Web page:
A TIMELINE OF W.VA.'S CREATION
Here is a timeline of the formation of the state of West Virginia, the 35th state in the union, according to the West Virginia Sesquicentennial website:
Nov. 6: Abraham Lincoln elected as the 16th president with 39.8 percent of the popular vote.
Dec. 20: A South Carolina Convention voted 169-0 to dissolve the state's ties with the United States.
Jan. 7: Virginia's Gov. John Letcher called a special session of the Virginia General Assembly to consider secession.
Jan. 14: The General Assembly called a state convention to be held in February for Virginians to vote on the issue of secession.
Feb. 13: Virginia Secession Convention convenes.
April 12: Confederate troops fired on Union-held Fort Sumter in the harbor of Charleston, S.C., beginning the Civil War.
April 17: The Virginia State Convention voted to secede and approved a secession referendum for May 23. Western delegates fled home, as they believed their lives were in danger.
The First Wheeling Convention
May 13-15: Four-hundred thirty-six elected delegates from 17 Virginia counties met in Wheeling at Washington Hall. Several delegates had attended the General Assembly at Richmond.
John S. Carlile of Harrison County insisted that the convention had the authority to take action on separation. Delegates formed a Committee on Credentials and a Committee on State and Federal Relations.
Calling for the state of "New Virginia," Carlile argued that Virginia must consent to the separation before it seceded from the Union. He felt that this was the only way to comply with Section Three of Article Four of the U.S. Constitution, which outlines the procedure by which one state is created from another.
The Committee on State and Federal Relations recommended that a new state not be formed at this time and advised waiting for the results of the May 23 referendum.
The State Referendum on Secession
May 23: An overwhelming majority of Virginians voted for secession, but the majority of those in the northwestern counties voted against it.
The Second Wheeling Convention
June 11: One hundred and five delegates from 38 counties attended.
June 12: Delegates selected Arthur I. Boreman as convention president.
June 13: The convention moved to the U.S. Custom House. For the committee on Business, Carlile presented "A Declaration of the Rights of the People of Virginia," declaring the Richmond government illegal.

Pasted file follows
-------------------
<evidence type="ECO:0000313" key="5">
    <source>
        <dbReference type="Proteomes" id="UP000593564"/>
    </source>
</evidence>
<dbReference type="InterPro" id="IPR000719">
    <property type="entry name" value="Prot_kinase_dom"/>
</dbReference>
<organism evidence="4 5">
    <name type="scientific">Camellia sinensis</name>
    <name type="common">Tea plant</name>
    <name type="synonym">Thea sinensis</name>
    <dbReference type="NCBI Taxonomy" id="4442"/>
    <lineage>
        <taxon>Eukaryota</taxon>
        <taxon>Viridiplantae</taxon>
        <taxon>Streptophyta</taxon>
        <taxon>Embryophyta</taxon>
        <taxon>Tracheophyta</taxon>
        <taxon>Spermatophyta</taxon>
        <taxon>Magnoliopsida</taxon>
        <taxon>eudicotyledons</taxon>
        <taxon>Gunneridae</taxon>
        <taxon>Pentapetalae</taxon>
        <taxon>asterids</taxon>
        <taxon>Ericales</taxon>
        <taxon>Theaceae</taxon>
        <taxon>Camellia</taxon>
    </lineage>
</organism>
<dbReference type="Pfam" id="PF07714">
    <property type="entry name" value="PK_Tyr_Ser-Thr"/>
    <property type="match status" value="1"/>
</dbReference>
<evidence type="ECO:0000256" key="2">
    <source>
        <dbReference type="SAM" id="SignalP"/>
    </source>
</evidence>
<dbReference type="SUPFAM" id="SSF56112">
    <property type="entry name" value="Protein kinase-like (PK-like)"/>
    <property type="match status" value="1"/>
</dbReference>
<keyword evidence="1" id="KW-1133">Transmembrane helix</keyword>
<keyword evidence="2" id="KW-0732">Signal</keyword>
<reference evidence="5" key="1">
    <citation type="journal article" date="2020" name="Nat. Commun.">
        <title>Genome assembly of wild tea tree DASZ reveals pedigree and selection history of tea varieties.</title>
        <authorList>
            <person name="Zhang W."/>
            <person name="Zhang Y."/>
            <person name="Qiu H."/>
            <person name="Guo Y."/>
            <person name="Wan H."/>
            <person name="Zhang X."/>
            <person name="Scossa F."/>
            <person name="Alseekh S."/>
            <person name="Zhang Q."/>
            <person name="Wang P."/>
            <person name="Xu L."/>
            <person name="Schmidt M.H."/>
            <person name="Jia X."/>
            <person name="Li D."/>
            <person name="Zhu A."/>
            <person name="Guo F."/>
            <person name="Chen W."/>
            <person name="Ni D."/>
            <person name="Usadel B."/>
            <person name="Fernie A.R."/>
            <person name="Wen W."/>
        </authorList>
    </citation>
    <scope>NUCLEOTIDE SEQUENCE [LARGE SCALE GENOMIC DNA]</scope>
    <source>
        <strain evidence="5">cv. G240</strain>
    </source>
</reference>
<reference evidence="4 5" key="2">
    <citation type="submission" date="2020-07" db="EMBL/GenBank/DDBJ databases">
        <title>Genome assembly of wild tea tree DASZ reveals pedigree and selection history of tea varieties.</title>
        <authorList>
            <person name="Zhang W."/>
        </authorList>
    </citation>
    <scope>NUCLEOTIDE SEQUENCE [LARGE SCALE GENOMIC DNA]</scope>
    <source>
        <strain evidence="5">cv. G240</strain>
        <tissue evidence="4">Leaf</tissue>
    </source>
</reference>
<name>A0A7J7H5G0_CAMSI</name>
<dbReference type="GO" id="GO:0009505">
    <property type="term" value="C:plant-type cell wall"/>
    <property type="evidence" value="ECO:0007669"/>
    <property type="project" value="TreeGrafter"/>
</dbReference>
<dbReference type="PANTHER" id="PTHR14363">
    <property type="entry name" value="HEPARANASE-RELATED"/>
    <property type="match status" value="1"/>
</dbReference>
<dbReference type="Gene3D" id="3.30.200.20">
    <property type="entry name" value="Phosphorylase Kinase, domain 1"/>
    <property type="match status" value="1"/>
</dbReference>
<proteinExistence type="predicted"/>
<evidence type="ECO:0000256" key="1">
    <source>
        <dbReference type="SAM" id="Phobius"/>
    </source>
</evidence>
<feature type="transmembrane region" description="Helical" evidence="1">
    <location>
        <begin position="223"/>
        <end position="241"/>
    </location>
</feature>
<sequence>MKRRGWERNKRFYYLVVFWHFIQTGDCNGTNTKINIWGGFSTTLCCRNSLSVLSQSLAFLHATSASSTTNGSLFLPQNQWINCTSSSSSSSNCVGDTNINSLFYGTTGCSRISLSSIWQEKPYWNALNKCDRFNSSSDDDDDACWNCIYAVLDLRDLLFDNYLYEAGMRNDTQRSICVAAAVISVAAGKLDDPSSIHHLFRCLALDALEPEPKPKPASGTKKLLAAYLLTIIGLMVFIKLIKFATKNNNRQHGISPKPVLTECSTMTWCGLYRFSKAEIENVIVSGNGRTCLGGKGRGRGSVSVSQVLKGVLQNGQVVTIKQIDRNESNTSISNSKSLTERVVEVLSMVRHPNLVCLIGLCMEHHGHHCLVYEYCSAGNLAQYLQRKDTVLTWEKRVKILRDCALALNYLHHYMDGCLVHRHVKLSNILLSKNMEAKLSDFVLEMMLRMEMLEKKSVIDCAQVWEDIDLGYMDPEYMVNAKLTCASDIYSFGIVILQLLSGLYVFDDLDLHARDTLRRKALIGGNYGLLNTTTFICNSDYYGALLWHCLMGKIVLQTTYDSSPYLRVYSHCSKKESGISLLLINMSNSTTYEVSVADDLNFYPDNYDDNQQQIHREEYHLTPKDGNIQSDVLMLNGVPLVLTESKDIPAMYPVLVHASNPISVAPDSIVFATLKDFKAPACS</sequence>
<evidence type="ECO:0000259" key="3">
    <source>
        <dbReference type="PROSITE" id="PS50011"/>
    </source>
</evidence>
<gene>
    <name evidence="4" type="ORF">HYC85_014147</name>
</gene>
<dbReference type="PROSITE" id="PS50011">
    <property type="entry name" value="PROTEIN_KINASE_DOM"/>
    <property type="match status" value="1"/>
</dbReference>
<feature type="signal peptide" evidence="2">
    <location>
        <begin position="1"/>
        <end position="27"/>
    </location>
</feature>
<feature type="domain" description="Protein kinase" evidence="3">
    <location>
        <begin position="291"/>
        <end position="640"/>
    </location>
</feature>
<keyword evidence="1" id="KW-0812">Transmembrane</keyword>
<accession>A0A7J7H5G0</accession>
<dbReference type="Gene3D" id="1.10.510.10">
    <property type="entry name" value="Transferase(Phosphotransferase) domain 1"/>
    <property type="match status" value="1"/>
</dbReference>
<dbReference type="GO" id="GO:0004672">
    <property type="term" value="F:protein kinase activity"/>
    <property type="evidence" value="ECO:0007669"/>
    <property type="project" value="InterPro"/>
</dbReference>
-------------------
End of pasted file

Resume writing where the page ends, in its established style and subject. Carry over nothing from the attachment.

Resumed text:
June 19: Delegates created the Restored Government of Virginia and adopted the "Declaration of Rights of the People of Virginia."
June 20: Convention delegates signed the "Declaration of Rights of the People of Virginia" and elected Francis H. Pierpont governor of the Restored Government of Virginia.
July 1: The General Assembly of the Restored Government of Virginia convened at the U.S. Custom House.
Aug. 20-21: The Committee of the Division of the State proposed a 39-county state known as "Kanawha." The convention adjourned Aug. 21.
Oct. 24: Thirty-eight percent of voters in affected counties ratified an ordinance for the formation of the new state and selected delegates for the constitutional convention.
The First Constitutional Convention, Wheeling
Nov. 26: At the U.S. Custom House, the first constitutional convention assembled with 61 delegates present.
Dec. 3: The name "Kanawha" was withdrawn from consideration and "West Virginia" was chosen as the name for the new state.
Feb. 18: Delegates unanimously approved the new constitution for West Virginia.
April 4: Voters ratified the constitution.
May 6: Gov. Pierpont convened the General Assembly of the Restored Government of Virginia.
May 13: The assembly approved the creation of West Virginia with 48 counties.
May 29: Sen. Waitman T. Willey submitted the application by West Virginia for admission to the Union to the U.S. Senate. Sen. John S. Carlile drafted the Senate bill but waited until the end of the congressional session to submit it. His bill called for the addition of 15 counties, which supported the confederacy, a new constitutional convention to approve this revision, and the emancipation of slave children born after 1863.
June 26: Abolitionist Sen. Charles Sumner of Massachusetts tried but failed to amend Carlile's bill with a motion for emancipation of all slaves on July 4, 1863.
July 1: Willey proposed an amendment to the statehood bill providing for the gradual emancipation of slaves.
July 14: The amended statehood bill passed the U.S. Senate by a vote of 23 to 17.
Dec. 21: President Lincoln received the bill and asked his cabinet for advice. Half the cabinet favored the admission of West Virginia, and half opposed it.
Dec. 31: President Lincoln signed the bill with these remarks: "The division of the State is dreaded as a precedent. But a measure made expedient by war is no precedent for times of peace. It is said that the admission of West Virginia is secession and tolerated only because it is our secession. Well, if we call it by that name there is still difference enough between secession against the Constitution and secession in favor of the Constitution. I believe the admission of West Virginia into the Union is expedient."
Feb. 12: The West Virginia Constitutional Convention reconvened.
Feb. 18: The convention unanimously adopted the Willey Amendment.
March 26: Voters approved the constitution with the emancipation amendment.
April 20: President Lincoln announced that the act of Congress admitting West Virginia into the Union would take effect in 60 days.
May 28: Voters of the new state elect Arthur I. Boreman from Parkersburg as West Virginia's first governor.
June 20: West Virginia became America's 35th state.
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